|February 26, 2013||Posted by Photo GearHead under Cool Gear Auctions|
In 1934, Zeiss Ikon introduced the “Super Nettel” line of 35mm folding cameras, intended as a less expensive alternative to their high-end 35mm range-finder camera, the Contax I. Which, itself, was made with the intention of competing with cameras being offered by Leica at the time.
As the Zeiss’ “high-end”, Leica competitive, Contax I offering, originally released in 1932, suffered from reliability issues, the price-tag that Zeiss stuck on to the Contax I actually competed better with their rival Leicas than did the camera itself. So, two years later, in 1934, Zeiss decided to put into production a less expensive version of the Contax — hoping to grab a bit of the 35mm market share away from Leica — of which, Leica had effectively “pwnzerd” (To use some hip, street-jargon, not of the day) since almost single-handedly creating the market back in the mid 1920’s.
This cheaper version was the Super Nettel — complete with coupled rangefinder, and 1/1000 vertically traveling focal-plane shutter. The Super Nettel was offered in any color finish the buyer chose (as long as they chose black), and came with a choice of three separate lenses: a 50mm f/3.5 Zeiss Triotar, 50mm f/2.8 Zeiss Tessar, or a 50mm f/3.5 Tessar.
Two years after that, in 1936, Zeiss decided to slap a chrome finish onto the Super Nettel, add the Roman Numeral “II” to its name, drop the number of accompanying lenses from three to one — the f/2.8 50mm Tressar — and make it a fixed lens system, rather than interchangeable, and produce a limited amount of just two-thousand bodies. And, it is one of those very same two-thousand bodies that has come up for sale today — the one, to be specific, that bears the Zeiss serial number of “Z.43343”
The Super Nettel II was produced for only two years — from 1936, to 1938. And, it is not known how many of the two-thousand bodies still exist today. It’s been surmised that it’s not all that many, however, since the originally more expensive Contax I cameras appear to be much more common on the current vintage camera market than is the Super Nettel II.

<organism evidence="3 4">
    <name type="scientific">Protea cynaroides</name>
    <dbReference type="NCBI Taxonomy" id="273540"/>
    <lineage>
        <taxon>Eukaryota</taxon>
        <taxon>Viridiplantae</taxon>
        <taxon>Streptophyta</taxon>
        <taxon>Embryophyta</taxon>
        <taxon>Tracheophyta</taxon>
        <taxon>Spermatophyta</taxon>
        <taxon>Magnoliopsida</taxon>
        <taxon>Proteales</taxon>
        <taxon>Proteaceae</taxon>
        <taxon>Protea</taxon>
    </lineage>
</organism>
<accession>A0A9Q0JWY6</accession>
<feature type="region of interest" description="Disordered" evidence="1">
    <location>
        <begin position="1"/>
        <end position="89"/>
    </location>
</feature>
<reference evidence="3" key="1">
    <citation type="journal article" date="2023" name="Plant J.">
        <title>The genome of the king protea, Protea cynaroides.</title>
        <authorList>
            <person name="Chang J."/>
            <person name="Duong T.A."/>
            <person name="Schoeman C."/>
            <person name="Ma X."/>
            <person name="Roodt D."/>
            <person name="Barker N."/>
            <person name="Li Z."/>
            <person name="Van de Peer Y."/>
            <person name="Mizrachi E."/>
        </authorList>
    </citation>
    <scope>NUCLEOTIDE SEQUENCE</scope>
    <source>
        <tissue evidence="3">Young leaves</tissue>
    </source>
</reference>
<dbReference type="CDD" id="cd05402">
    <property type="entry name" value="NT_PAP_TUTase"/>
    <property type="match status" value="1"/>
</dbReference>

So attractive to vintage camera collectors are the Super Nettel II cameras, in fact, that even Christie’s offer them up for auction, with this Super Nettel II fetching a price of over $800.00 USD at Christie’s of London in 2007. And, everybody knows that the uber-hoity-toity Christie’s auction house ONLY deals in really rare and valuable things ‘n’ stuff, right? I mean, think about owning a camera that you can show-off to your photographer friends and say “One sold at Christie’s in London back in 2007” C’mon! You see that kind of stuff in the movies. Your friends are sure to be impressed! Or… maybe Christie’s sells cheap crap as well… I don’t know much about them. They auction stuff — sometimes that stuff is really, really, expensive. That’s all I know.
The seller of this particular auction claims that his version of the Super Nettel II is in full working order, good physical condition with some signs of wear (normal for a camera of this age) and the optics appear to be in good condition. The opening bid has been set at $499.00 USD, wich, going by the Christie’s price that the Super Nettel achieved six years ago, would seem to be a bit of a bargain. And Collectiblend, believe it or not, puts this camera in a price range of anywhere from $600.00 to $1,600.00 USD from average to mint condition.
So far, there have been zero bids placed at the time of this writing. The auction is set to expire on March 1st. You can view the auction by following this link.
Here is an original leaflet published by Zeiss Icon for the Super Nettel:
And another for the Super Nettel and “Nettax” cameras. (The Nettex was effectivley the Super Nettel III — Zeiss changed the name to Nettex, for some reason, for this edition of the Super Nettel Camera):
And, here’s a little film of some black-gloved person playing around with a Zeiss Super Nettel (Not a Super Nettell II):